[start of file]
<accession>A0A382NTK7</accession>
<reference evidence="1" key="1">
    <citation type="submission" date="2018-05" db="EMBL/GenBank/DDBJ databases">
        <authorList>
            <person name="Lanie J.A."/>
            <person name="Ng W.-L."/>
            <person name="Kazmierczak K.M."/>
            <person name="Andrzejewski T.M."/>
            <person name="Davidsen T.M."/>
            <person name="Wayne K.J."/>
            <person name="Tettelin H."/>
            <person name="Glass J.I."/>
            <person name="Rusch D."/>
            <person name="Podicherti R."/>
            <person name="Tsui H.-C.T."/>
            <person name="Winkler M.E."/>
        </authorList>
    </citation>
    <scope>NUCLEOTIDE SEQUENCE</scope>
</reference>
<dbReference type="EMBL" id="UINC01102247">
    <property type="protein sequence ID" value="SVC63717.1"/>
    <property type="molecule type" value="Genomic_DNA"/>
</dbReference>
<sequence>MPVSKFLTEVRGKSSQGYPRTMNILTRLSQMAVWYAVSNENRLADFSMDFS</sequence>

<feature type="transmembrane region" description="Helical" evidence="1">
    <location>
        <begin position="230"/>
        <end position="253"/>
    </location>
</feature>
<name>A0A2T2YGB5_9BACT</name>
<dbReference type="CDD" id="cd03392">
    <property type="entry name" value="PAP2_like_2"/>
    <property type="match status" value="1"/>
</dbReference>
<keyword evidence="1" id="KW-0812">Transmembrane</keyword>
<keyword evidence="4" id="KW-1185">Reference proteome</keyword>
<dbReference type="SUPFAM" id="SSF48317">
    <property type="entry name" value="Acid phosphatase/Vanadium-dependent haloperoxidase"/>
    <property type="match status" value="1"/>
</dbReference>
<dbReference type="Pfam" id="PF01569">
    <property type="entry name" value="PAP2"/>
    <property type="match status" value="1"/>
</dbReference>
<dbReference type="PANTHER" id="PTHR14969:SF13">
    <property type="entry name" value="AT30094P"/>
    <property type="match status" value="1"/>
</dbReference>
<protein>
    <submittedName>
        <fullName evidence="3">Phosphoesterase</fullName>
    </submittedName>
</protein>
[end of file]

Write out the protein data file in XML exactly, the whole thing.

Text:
<accession>A0A382NTK7</accession>
<reference evidence="1" key="1">
    <citation type="submission" date="2018-05" db="EMBL/GenBank/DDBJ databases">
        <authorList>
            <person name="Lanie J.A."/>
            <person name="Ng W.-L."/>
            <person name="Kazmierczak K.M."/>
            <person name="Andrzejewski T.M."/>
            <person name="Davidsen T.M."/>
            <person name="Wayne K.J."/>
            <person name="Tettelin H."/>
            <person name="Glass J.I."/>
            <person name="Rusch D."/>
            <person name="Podicherti R."/>
            <person name="Tsui H.-C.T."/>
            <person name="Winkler M.E."/>
        </authorList>
    </citation>
    <scope>NUCLEOTIDE SEQUENCE</scope>
</reference>
<dbReference type="EMBL" id="UINC01102247">
    <property type="protein sequence ID" value="SVC63717.1"/>
    <property type="molecule type" value="Genomic_DNA"/>
</dbReference>
<sequence>MPVSKFLTEVRGKSSQGYPRTMNILTRLSQMAVWYAVSNENRLADFSMDFS</sequence>

<feature type="transmembrane region" description="Helical" evidence="1">
    <location>
        <begin position="230"/>
        <end position="253"/>
    </location>
</feature>
<name>A0A2T2YGB5_9BACT</name>
<dbReference type="CDD" id="cd03392">
    <property type="entry name" value="PAP2_like_2"/>
    <property type="match status" value="1"/>
</dbReference>
<keyword evidence="1" id="KW-0812">Transmembrane</keyword>
<keyword evidence="4" id="KW-1185">Reference proteome</keyword>
<dbReference type="SUPFAM" id="SSF48317">
    <property type="entry name" value="Acid phosphatase/Vanadium-dependent haloperoxidase"/>
    <property type="match status" value="1"/>
</dbReference>
<dbReference type="Pfam" id="PF01569">
    <property type="entry name" value="PAP2"/>
    <property type="match status" value="1"/>
</dbReference>
<dbReference type="PANTHER" id="PTHR14969:SF13">
    <property type="entry name" value="AT30094P"/>
    <property type="match status" value="1"/>
</dbReference>
<protein>
    <submittedName>
        <fullName evidence="3">Phosphoesterase</fullName>
    </submittedName>
</protein>